June 7, 2017
Evil and the Two Kingdoms
14Bless those who persecute you; bless and do not curse them … 17Repay no one evil for evil, … 19Beloved, never avenge yourselves, but leave it to the wrath of God… 20To the contrary, “if your enemy is hungry, feed him; if he is thirsty, give him something to drink; 21Do not be overcome by evil, but overcome evil with good.
1Let every person be subject to the governing authorities. For there is no authority except from God, and those that exist have been instituted by God. 2Therefore whoever resists the authorities resists what God has appointed, and those who resist will incur judgment. 3For rulers are not a terror to good conduct, but to bad. … 4for he is God’s servant for your good. But if you do wrong, be afraid, for he does not bear the sword in vain. For he is the servant of God, an avenger who carries out God’s wrath on the wrongdoer. Romans 12:14—13:4
Without skipping a beat, St. Paul contrasts the two kingdoms of God and how they are to respond to evil. Both kingdoms, the Church and the State, are under God’s authority and are ordained by Him. Neither is an invention of human reason, nor has permission to usurp authority from the other. The Church is to do its Kingdom work, and the State is to do its Kingdom work.
By “Church” I do not mean only the institution whereby we collectively preach repentance and forgiveness (Luke 24:47) through the ministry of God’s Word and the administration of the Sacraments. We are also the Church individually as we personally apply God’s grace in everyday life.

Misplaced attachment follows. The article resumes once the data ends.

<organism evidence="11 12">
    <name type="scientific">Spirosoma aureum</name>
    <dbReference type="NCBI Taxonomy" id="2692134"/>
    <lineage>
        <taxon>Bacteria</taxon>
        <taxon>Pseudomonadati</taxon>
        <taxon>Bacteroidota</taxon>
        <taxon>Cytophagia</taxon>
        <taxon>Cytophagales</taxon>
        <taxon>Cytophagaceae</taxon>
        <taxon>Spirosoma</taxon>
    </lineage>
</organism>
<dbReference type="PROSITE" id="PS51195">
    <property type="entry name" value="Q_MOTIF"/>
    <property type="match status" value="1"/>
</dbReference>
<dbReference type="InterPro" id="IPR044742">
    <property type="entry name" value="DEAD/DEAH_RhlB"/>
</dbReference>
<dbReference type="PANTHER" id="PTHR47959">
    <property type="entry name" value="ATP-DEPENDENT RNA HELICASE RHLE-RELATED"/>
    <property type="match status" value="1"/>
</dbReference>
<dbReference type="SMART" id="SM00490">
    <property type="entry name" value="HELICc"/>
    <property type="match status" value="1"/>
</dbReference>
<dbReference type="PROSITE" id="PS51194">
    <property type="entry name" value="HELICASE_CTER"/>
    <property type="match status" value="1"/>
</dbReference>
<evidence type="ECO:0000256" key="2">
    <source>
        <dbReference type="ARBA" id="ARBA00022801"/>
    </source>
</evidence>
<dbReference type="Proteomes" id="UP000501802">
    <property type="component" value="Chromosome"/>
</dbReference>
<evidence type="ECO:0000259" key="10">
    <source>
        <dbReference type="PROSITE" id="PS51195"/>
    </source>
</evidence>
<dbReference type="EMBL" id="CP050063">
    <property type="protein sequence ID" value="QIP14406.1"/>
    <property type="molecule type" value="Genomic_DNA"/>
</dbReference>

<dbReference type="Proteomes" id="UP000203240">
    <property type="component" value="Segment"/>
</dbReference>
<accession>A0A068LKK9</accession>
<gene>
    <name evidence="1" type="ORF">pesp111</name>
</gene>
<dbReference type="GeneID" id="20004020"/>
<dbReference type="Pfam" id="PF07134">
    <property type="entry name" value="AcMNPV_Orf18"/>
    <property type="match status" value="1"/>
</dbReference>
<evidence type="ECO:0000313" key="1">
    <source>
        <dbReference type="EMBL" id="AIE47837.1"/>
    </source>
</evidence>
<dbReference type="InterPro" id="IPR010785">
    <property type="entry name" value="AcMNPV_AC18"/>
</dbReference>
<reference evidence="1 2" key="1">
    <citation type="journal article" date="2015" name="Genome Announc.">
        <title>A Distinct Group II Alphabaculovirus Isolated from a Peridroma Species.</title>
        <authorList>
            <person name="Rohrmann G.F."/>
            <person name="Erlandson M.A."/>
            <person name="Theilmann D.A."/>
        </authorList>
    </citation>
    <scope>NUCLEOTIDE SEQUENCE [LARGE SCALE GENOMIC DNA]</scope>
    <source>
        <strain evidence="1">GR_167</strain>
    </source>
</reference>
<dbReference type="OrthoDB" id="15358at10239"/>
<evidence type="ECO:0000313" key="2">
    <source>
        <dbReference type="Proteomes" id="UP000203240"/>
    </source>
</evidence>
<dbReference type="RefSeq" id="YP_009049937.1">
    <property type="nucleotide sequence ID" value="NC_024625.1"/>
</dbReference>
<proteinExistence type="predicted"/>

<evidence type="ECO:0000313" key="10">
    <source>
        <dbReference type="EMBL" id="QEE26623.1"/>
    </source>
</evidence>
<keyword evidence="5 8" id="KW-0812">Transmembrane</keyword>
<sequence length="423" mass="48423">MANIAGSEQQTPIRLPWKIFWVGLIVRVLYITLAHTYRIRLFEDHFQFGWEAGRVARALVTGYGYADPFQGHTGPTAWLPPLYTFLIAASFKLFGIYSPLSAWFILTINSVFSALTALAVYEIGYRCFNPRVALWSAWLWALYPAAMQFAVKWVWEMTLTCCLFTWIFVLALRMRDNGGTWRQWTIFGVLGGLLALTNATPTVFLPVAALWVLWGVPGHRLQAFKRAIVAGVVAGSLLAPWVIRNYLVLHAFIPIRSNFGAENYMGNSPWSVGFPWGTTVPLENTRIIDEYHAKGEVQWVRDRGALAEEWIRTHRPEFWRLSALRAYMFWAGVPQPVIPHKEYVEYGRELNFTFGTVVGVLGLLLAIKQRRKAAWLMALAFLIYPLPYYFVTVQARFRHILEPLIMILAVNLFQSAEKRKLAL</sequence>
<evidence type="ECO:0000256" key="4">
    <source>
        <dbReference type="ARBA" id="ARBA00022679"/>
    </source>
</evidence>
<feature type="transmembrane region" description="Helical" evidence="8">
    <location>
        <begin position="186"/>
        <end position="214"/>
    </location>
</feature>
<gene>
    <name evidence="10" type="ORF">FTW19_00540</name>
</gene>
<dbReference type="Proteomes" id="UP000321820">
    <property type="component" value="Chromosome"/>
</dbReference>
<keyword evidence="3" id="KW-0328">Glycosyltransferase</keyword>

Such is the content of Paul’s 12 chapter of Romans cited above. The Church (collectively and individually) does not curse those who do evil, seek revenge, or is unkind to its enemies. We are not only to be innocent of the sin of commission, but also of the sin of omission. Therefore, we “overcome evil with good”. To our enemies we do the opposite of what they do to us.
It is what God did and still does for us in Christ. Though our sin gives God every reason to curse us eternally to hell, he reached into this world with sacrificial love on the cross. He continues to reach us with love, communicating in Scripture and Sacrament the never-ending and ever-patient mercy of God.
That is not the role that God has given His other Kingdom, the State, as Paul explains in Romans 13. While the Church is showing mercy, the State has the responsibility to impose order, even by way of punishing the evildoer. That too is a work of God.
Therefore, a Christian law enforcer or member of the military serves in both kingdoms. He or she will have two vocations: one as servant of the Church, the other as a servant of the State, in one to show mercy and kindness, in the other to punish evil.
The purpose of pointing these distinctions out is that our society gets them enmeshed and confused. When we try to make the State a place of mercy, ignoring the law and not protecting with force those it is to serve, chaos ensues. The Church is not free to fulfill its ministry. Likewise, when the Church becomes militant it gets in its own way. It presents only the vengeful God, not the Lord known in Christ as one who forgives and restores the penitent.
There are other finer points to this that are fodder for latter discussions, but suffice it to say here that God has ordained two kingdoms. Pray that each may do its own work, and not that of the other, so that the citizens of both kingdoms will be blessed.